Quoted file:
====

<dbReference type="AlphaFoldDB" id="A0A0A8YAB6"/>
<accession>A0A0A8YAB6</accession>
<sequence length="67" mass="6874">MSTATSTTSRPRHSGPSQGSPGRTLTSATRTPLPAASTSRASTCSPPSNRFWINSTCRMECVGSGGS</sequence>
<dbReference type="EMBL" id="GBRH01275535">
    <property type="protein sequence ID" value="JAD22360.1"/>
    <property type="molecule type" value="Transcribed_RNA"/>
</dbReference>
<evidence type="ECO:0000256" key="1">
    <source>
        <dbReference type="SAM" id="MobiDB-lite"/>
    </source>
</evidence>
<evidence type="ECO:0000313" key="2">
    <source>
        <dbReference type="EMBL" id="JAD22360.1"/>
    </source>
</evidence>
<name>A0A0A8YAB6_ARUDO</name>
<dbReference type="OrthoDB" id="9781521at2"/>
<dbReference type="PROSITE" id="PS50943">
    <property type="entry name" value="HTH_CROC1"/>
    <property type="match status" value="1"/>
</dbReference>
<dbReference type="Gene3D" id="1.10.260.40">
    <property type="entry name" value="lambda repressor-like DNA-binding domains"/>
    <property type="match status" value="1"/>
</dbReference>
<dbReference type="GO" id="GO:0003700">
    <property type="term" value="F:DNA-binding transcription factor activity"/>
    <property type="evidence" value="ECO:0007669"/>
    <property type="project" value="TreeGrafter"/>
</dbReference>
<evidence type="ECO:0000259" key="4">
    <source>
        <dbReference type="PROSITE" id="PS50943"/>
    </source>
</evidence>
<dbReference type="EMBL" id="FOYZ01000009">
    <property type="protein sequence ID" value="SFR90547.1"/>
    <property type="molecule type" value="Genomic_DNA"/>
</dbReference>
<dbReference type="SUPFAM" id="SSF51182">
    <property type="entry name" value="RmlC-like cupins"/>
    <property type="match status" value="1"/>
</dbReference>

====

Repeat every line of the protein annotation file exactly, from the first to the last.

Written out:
<dbReference type="AlphaFoldDB" id="A0A0A8YAB6"/>
<accession>A0A0A8YAB6</accession>
<sequence length="67" mass="6874">MSTATSTTSRPRHSGPSQGSPGRTLTSATRTPLPAASTSRASTCSPPSNRFWINSTCRMECVGSGGS</sequence>
<dbReference type="EMBL" id="GBRH01275535">
    <property type="protein sequence ID" value="JAD22360.1"/>
    <property type="molecule type" value="Transcribed_RNA"/>
</dbReference>
<evidence type="ECO:0000256" key="1">
    <source>
        <dbReference type="SAM" id="MobiDB-lite"/>
    </source>
</evidence>
<evidence type="ECO:0000313" key="2">
    <source>
        <dbReference type="EMBL" id="JAD22360.1"/>
    </source>
</evidence>
<name>A0A0A8YAB6_ARUDO</name>
<dbReference type="OrthoDB" id="9781521at2"/>
<dbReference type="PROSITE" id="PS50943">
    <property type="entry name" value="HTH_CROC1"/>
    <property type="match status" value="1"/>
</dbReference>
<dbReference type="Gene3D" id="1.10.260.40">
    <property type="entry name" value="lambda repressor-like DNA-binding domains"/>
    <property type="match status" value="1"/>
</dbReference>
<dbReference type="GO" id="GO:0003700">
    <property type="term" value="F:DNA-binding transcription factor activity"/>
    <property type="evidence" value="ECO:0007669"/>
    <property type="project" value="TreeGrafter"/>
</dbReference>
<evidence type="ECO:0000259" key="4">
    <source>
        <dbReference type="PROSITE" id="PS50943"/>
    </source>
</evidence>
<dbReference type="EMBL" id="FOYZ01000009">
    <property type="protein sequence ID" value="SFR90547.1"/>
    <property type="molecule type" value="Genomic_DNA"/>
</dbReference>
<dbReference type="SUPFAM" id="SSF51182">
    <property type="entry name" value="RmlC-like cupins"/>
    <property type="match status" value="1"/>
</dbReference>